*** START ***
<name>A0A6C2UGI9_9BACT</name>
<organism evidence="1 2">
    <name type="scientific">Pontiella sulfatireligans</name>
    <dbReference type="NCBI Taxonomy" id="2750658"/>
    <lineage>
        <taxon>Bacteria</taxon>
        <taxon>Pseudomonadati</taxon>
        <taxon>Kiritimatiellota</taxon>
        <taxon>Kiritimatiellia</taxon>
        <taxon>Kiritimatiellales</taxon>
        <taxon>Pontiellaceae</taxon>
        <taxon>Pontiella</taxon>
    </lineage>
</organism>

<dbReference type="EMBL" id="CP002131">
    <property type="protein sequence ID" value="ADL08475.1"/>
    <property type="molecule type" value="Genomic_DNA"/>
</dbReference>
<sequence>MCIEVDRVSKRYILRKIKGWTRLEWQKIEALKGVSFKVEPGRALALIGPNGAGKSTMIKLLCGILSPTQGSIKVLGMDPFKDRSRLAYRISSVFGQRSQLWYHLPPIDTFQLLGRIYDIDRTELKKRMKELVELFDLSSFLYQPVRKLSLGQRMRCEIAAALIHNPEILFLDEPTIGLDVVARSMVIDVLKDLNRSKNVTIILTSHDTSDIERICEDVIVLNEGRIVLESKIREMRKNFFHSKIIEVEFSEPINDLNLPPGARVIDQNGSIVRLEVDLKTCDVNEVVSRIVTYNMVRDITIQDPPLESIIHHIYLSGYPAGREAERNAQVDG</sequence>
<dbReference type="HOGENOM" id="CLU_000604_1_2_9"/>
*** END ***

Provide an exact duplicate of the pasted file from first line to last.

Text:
<name>A0A6C2UGI9_9BACT</name>
<organism evidence="1 2">
    <name type="scientific">Pontiella sulfatireligans</name>
    <dbReference type="NCBI Taxonomy" id="2750658"/>
    <lineage>
        <taxon>Bacteria</taxon>
        <taxon>Pseudomonadati</taxon>
        <taxon>Kiritimatiellota</taxon>
        <taxon>Kiritimatiellia</taxon>
        <taxon>Kiritimatiellales</taxon>
        <taxon>Pontiellaceae</taxon>
        <taxon>Pontiella</taxon>
    </lineage>
</organism>

<dbReference type="EMBL" id="CP002131">
    <property type="protein sequence ID" value="ADL08475.1"/>
    <property type="molecule type" value="Genomic_DNA"/>
</dbReference>
<sequence>MCIEVDRVSKRYILRKIKGWTRLEWQKIEALKGVSFKVEPGRALALIGPNGAGKSTMIKLLCGILSPTQGSIKVLGMDPFKDRSRLAYRISSVFGQRSQLWYHLPPIDTFQLLGRIYDIDRTELKKRMKELVELFDLSSFLYQPVRKLSLGQRMRCEIAAALIHNPEILFLDEPTIGLDVVARSMVIDVLKDLNRSKNVTIILTSHDTSDIERICEDVIVLNEGRIVLESKIREMRKNFFHSKIIEVEFSEPINDLNLPPGARVIDQNGSIVRLEVDLKTCDVNEVVSRIVTYNMVRDITIQDPPLESIIHHIYLSGYPAGREAERNAQVDG</sequence>
<dbReference type="HOGENOM" id="CLU_000604_1_2_9"/>